SUI refers to the unintentional leakage of urine due to physical movement or activity that puts stress on the bladder. In women experiencing SUI, unintentional leakage of urine may be triggered by sneezing, coughing, laughing, running or lifting heavy objects. SUI is a common condition – up to 50% of women experience bladder leakage occasionally, and approximately 20% of women report SUI as causing a significant problem in their daily lives.
Complications and Long-Term Risks from Pelvic Mesh Implantation
According to the FDA, complications associated with pelvic mesh implantation are not rare. Pelvic mesh products are known to be at risk of migration, erosion, rejection and adhesion formation. These complications may lead to severe health problems, including chronic pain, nerve damage and infection.
Complications may arise a month or longer after the surgical procedure. The FDA recommends that patients with pelvic mesh implants notify their health care providers if they experience persistent vaginal bleeding or discharge, pelvic or groin pain, or pain during intercourse.
FDA Safety Warnings
Although the FDA has not banned the use of pelvic mesh products, it has raised significant concerns about their use.
- In October 2008, the FDA issued a Public Health Notification warning about complications associated with the use of surgical mesh to treat POP and SUI. The Notification stated that the FDA had received over 1,000 reports of complications, and that the “most frequent complications included erosion through vaginal epithelium, infection, pain, urinary problems, and recurrence of prolapse and/or incontinence.”
- In July 2011, the FDA issued a Safety Communication titled “Update on the Safety and Effectiveness of Transvaginal Placement for Pelvic Organ Prolapse,” in which it stressed that serious complications associated with pelvic mesh products used for POP repair are not rare. In this Communication, the FDA recommended that health care providers choose mesh surgery only after considering several factors, including that “a mesh procedure may put the patient at risk for requiring additional surgery or for the development of new complications.”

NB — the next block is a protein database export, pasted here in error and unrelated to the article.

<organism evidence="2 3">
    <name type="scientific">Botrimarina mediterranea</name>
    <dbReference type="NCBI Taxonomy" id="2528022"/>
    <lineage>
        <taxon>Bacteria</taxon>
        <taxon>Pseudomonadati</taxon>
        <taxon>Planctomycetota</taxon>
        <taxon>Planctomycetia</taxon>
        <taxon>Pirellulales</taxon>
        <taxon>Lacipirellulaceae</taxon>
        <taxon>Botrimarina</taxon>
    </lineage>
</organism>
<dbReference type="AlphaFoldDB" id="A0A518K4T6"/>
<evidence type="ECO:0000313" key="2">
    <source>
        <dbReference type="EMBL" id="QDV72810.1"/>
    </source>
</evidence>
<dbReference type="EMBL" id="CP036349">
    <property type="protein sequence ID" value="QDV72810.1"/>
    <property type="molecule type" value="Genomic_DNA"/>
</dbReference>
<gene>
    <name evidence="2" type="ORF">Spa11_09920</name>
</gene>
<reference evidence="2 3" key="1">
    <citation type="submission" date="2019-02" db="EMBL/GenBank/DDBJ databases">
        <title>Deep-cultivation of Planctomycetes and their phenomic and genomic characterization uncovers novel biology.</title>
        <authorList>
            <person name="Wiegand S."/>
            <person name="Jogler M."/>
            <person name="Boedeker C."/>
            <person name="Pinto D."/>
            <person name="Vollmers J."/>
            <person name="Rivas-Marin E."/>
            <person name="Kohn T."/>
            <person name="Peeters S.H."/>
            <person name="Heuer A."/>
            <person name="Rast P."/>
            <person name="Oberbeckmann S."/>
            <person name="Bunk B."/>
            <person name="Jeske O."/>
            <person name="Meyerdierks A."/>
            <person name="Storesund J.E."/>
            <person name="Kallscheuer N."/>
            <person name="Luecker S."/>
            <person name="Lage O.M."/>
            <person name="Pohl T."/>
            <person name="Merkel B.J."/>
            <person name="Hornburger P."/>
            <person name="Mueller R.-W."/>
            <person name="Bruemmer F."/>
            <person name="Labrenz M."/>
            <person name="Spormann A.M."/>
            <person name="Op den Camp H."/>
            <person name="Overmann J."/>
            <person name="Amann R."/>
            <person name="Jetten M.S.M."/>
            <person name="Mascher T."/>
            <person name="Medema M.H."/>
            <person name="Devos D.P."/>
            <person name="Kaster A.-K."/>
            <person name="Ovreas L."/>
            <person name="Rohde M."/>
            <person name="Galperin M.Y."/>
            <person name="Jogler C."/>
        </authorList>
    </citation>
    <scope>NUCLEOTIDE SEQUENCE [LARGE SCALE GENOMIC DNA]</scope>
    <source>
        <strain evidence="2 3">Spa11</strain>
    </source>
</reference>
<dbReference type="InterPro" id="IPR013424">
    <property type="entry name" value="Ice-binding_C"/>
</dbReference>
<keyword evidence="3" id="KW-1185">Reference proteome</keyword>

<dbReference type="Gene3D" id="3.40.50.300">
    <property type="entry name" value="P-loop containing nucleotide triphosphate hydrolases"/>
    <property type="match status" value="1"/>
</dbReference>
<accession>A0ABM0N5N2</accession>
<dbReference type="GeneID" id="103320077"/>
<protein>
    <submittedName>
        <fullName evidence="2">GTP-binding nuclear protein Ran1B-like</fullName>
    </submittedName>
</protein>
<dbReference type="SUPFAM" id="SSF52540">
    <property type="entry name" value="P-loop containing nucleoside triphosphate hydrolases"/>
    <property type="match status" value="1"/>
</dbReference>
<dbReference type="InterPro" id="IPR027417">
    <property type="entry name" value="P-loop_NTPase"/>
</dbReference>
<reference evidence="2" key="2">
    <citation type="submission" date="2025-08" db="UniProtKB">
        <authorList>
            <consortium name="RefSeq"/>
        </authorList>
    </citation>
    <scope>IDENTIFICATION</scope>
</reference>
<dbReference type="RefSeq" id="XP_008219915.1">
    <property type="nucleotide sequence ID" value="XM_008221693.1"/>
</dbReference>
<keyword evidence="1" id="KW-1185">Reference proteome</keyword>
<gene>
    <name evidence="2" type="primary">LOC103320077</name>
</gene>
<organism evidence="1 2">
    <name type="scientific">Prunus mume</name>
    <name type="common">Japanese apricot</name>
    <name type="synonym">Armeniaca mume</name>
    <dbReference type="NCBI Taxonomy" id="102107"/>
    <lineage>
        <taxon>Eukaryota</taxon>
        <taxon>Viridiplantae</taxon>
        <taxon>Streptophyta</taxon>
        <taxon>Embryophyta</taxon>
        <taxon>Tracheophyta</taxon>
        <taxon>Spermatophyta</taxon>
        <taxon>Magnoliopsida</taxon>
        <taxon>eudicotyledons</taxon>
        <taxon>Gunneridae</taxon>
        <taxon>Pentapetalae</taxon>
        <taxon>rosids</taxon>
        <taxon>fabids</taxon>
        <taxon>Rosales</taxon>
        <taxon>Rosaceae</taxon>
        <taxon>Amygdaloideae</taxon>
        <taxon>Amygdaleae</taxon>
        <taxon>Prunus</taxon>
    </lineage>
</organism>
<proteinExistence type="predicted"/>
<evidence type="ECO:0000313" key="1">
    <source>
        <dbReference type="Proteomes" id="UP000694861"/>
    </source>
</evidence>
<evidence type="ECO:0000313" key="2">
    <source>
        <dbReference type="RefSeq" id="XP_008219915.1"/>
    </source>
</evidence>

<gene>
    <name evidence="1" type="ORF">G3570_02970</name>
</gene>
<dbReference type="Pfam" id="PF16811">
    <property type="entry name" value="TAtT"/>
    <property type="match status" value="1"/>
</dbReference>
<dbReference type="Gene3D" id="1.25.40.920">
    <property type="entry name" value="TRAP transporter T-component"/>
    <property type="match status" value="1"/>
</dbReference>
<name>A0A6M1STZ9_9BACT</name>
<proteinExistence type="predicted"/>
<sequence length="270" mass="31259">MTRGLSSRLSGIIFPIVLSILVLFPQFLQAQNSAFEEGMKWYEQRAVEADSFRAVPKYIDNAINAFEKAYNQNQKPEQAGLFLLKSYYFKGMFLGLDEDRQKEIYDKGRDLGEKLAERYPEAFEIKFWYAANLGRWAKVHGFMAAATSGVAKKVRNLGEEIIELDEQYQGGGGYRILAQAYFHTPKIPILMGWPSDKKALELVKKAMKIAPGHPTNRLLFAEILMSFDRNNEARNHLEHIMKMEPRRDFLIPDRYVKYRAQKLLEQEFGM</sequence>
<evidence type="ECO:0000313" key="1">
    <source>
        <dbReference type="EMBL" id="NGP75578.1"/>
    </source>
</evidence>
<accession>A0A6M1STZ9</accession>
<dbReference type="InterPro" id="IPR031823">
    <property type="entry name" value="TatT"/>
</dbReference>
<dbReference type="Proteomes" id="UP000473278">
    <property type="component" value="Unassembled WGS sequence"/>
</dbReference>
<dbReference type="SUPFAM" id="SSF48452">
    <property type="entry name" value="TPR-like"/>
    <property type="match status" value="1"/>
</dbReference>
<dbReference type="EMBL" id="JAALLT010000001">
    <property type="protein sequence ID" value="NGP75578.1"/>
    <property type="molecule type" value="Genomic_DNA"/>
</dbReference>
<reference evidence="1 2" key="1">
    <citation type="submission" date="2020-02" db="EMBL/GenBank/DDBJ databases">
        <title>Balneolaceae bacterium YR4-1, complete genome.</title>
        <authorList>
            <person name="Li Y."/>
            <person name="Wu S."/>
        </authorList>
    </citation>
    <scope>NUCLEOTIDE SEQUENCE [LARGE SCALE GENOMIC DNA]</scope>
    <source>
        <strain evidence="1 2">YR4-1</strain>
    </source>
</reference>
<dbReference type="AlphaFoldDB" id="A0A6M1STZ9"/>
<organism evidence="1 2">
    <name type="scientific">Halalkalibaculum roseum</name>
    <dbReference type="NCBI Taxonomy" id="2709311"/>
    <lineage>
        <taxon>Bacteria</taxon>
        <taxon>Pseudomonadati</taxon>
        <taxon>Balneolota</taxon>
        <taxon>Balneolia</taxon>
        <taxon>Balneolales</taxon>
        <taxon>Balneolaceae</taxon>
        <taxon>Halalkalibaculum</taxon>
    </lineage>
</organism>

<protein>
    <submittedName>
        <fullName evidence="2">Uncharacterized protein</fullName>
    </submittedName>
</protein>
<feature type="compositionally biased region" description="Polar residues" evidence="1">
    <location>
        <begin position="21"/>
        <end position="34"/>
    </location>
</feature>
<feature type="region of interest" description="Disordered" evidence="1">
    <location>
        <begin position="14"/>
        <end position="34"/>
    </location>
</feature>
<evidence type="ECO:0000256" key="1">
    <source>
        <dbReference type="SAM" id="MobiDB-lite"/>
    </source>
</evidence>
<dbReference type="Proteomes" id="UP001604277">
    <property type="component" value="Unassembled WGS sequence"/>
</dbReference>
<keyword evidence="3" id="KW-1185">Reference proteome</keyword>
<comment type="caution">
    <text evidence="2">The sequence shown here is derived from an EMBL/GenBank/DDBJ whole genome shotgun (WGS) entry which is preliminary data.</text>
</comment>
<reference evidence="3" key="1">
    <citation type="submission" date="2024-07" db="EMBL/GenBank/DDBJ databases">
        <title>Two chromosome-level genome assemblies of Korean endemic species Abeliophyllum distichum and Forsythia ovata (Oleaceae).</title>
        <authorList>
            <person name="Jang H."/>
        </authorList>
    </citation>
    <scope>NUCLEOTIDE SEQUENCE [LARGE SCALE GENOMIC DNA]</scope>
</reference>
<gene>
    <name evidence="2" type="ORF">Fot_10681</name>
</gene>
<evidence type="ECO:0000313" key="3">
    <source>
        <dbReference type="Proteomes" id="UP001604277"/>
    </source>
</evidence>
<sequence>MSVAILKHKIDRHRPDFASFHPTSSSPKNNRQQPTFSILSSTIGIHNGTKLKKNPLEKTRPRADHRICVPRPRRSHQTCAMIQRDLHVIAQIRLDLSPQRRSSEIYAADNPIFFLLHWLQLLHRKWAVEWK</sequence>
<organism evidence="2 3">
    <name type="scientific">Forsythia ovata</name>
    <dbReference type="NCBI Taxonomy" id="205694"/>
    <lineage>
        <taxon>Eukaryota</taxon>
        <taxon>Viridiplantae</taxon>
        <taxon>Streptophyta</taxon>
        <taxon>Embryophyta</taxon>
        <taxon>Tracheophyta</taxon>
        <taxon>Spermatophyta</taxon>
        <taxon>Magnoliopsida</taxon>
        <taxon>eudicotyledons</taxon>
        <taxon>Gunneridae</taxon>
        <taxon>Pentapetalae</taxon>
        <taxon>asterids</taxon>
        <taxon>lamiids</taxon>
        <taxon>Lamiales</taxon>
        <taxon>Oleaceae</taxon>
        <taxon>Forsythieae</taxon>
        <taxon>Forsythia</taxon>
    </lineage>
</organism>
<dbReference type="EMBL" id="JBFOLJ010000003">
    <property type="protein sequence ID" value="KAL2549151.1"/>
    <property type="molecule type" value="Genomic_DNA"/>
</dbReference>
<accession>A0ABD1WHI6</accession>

- As of Feb. 17, 2013, the FDA issued 109 postmarket study orders to dozens of manufacturers of pelvic mesh. This is unusual, because the FDA orders medical device manufacturers to conduct postmarket studies only in rare circumstances.
- In January 2016, the FDA issued an order reclassifying pelvic mesh used for POP repair from a moderate-risk (Class II) device to a high risk (Class III) device. In its explanation of the order, the FDA stated that it had seen “a significant increase in the number of reported adverse events associated with the use of surgical mesh for transvaginal POP repair.”
The FDA is not alone in its concerns about pelvic mesh. Similar warnings have been issued by counterpart agencies in other countries, including Canada and Great Britain. And in November 2017, Australia banned the use of pelvic mesh for POP repair.
Numerous lawsuits have been filed in the United States against the manufacturers of pelvic mesh products, including Boston Scientific, Ethicon (Johnson & Johnson), C.R. Bard, and American Medical Systems (Endo International). These lawsuits seek compensation for complications and injuries associated with the implantation of pelvic mesh. In some instances these cases have resulted in either the award of significant monetary damages to the plaintiffs or in settlements that are highly favorable for the plaintiffs.
How We Can Help
If you have suffered serious health problems after pelvic surgery involving the use of pelvic mesh, you may be entitled to reimbursement for medical expenses, lost wages and other costs. Attorneys at Wilentz, Goldman & Spitzer P.A. may be able to help you recover compensation if you suffered serious harm from pelvic mesh. As a nationally recognized personal injury law firm and one of New Jersey’s largest law firms, Wilentz is committed to helping clients with their cases.
For a free consultation or more information about your legal options, please call the number below. Or, if you prefer to complete our free case evaluation form, our client relations representative will contact you shortly.